The disparate states contained a large array of competing styles, from the increasingly old-time sounds of the biguine to the politically-engaged sounds of Gwo Ka and Bélé – musical styles that fiercely guarded the culturally distinct patrimonies of Guadeloupe and Martinique. Elements of all of these traditions – amongst many others – would be incorporated into a new style, one that was a reflection of and reaction to the situation that many found themselves in, and a way of defining it on their own terms and in a rapidly evolving setting.

The large movement of people under the aegis of Bumidom also engendered a shift in where and how music was heard, moving the setting to a starkly urban environment far from the Caribbean. Musical spaces in the Caribbean were traditionally outdoor clubs and parties. In Paris, the action centred around large events in town halls (most notably in the 14th Arrondissement), clubs such as the Cabane a Rythmes in Pigalle, La Créole in Montparnasse, Le Soleil d’Or near Etienne Marcel and Gerard Laviny’s legendary Canne à Sucre, as well numerous clubs and community centres in outlying suburbs such as Aubervilliers, Evry-sur-Seine, St Denis and Aulnay-sous-bois.
Prior to the growth of DJ-led venues in the early ’80s these parties were mainly soundtracked by live bands. Paris-based groups such as Galaxy, Les Diplomates and Max Loubli’s El Nuevo Combo would run the gamut of the popular styles of the day, each style and its original proponents subsequently laying claim to be the hotly-contested point zero of zouk.
So controversial are the roots of the style that even the origins of the word zouk are contested. It could come from the “Mazouk” rhythm (an adaptation of the European Mazurka), part of the traditional repertoire of Caribbean dance bands of a previous generation alongside the Biguine and the Valse. Equally it could come from the French word sécouer (literally meaning to shake) – also nominally the origins of Congolese Soukous.
Its musical origins are equally as hazy, more the result of many sounds coming together than a product of a single source. Haitian musicians claim zouk as an offspring of the Compas sound that ruled the dancefloors and airwaves of the Caribbean throughout the ’70s – the commercial high point of which was Tabou Combo’s crossover 1974 hit “New York City” that spawned a legion of imitators.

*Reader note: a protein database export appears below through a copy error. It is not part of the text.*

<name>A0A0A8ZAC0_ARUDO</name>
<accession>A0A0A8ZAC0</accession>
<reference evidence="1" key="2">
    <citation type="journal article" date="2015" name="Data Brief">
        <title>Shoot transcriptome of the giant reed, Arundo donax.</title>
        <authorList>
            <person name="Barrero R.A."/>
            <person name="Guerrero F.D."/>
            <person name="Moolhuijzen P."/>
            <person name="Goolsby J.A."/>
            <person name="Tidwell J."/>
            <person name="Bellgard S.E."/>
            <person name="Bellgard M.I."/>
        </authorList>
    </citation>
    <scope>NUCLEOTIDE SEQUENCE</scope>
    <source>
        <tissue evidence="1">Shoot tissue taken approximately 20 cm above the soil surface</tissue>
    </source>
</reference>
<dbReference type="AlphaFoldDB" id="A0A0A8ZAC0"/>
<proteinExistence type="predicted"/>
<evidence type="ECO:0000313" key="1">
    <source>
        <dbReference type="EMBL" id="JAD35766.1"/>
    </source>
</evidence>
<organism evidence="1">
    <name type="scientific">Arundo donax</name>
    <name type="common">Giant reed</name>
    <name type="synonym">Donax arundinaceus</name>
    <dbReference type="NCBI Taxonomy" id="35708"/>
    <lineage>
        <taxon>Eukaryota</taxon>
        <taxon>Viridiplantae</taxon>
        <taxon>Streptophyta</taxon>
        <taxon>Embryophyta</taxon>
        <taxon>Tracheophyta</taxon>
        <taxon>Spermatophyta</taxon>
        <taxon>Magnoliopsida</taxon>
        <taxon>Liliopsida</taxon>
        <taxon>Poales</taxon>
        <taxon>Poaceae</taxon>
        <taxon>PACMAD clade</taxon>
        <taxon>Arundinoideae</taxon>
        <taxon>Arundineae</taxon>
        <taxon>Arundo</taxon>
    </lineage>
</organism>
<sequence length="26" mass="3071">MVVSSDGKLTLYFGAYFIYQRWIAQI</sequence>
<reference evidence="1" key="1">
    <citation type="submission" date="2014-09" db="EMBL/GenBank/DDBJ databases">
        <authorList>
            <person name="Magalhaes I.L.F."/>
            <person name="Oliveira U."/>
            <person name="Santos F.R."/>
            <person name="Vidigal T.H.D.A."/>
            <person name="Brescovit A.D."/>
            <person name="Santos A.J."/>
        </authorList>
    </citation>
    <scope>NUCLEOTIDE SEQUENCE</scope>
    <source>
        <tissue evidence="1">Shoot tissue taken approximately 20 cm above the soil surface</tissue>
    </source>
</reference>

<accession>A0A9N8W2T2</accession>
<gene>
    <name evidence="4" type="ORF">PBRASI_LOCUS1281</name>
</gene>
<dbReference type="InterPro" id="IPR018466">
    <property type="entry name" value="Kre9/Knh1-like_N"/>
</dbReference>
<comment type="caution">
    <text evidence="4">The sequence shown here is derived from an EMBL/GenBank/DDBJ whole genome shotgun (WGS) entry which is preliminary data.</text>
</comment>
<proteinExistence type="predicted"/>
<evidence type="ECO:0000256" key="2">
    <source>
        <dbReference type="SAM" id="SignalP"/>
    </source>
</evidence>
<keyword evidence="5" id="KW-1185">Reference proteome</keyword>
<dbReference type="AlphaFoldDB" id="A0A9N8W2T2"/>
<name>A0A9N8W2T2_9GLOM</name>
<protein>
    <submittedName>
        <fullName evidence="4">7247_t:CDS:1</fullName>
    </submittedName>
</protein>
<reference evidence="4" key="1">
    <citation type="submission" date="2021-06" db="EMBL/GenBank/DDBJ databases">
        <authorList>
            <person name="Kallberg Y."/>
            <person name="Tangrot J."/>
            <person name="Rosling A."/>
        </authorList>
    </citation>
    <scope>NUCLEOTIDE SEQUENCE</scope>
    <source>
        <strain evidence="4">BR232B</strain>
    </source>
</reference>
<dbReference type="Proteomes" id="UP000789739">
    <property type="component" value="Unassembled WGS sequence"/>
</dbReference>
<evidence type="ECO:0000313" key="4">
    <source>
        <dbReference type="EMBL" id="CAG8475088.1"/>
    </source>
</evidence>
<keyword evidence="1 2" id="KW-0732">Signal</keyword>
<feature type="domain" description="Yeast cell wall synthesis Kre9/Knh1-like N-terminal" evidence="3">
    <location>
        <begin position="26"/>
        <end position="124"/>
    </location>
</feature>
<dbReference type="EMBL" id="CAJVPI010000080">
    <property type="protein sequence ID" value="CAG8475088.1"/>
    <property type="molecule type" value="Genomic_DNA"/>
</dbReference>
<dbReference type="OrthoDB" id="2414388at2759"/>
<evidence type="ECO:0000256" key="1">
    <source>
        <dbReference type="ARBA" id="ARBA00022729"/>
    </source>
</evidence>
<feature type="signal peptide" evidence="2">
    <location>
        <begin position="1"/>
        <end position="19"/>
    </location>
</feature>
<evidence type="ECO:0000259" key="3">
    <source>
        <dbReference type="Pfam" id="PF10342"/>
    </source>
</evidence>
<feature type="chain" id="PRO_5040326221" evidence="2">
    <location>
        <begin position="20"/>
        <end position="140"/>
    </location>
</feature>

Midnight Groovers - Oti Yo
(An example of the Dominican sound of Cadence-lypso)
The Dominican sound of Cadence-lypso – led by Gordon Henderson and Exile One along with the Grammacks and the Midnight Groovers – briefly dominated the dancehalls at the tail end of the ’70s, bringing the cowbell to the front and lyrics in Créole closer to that of Guadeloupe. Many of these bands – including other stars such as Les Vikings de Guadeloupe, Experience 7 (later to become Zouk Machine), Les Aiglons and Martinican stars La Perfecta – toured extensively, both in the Caribbean and for the diaspora in France throughout the ’70s.
All the while Puerto Rican salsa and Dominican merengue were present alongside American soul, R&B and disco, as well as Congolese rumba/soukous carving its own path through the dancehalls of the metropole and – to a much lesser extent – through the Caribbean.
Zouk is – broadly – a product of these surroundings and of all of the styles played at parties and in clubs – parties that, in créole, were themselves known as zouks. To “zouk” was (and is) to party – “On zouk ou ce soir?” “ça Zouk bien!” As such, you can draw parallels between the development of zouk and the birth of house music in the US. House took its name from the late ’70s Warehouse club in Chicago, where resident DJ Frankie Knuckles combined various styles to create a unique blend that came under the catch-all term of house music.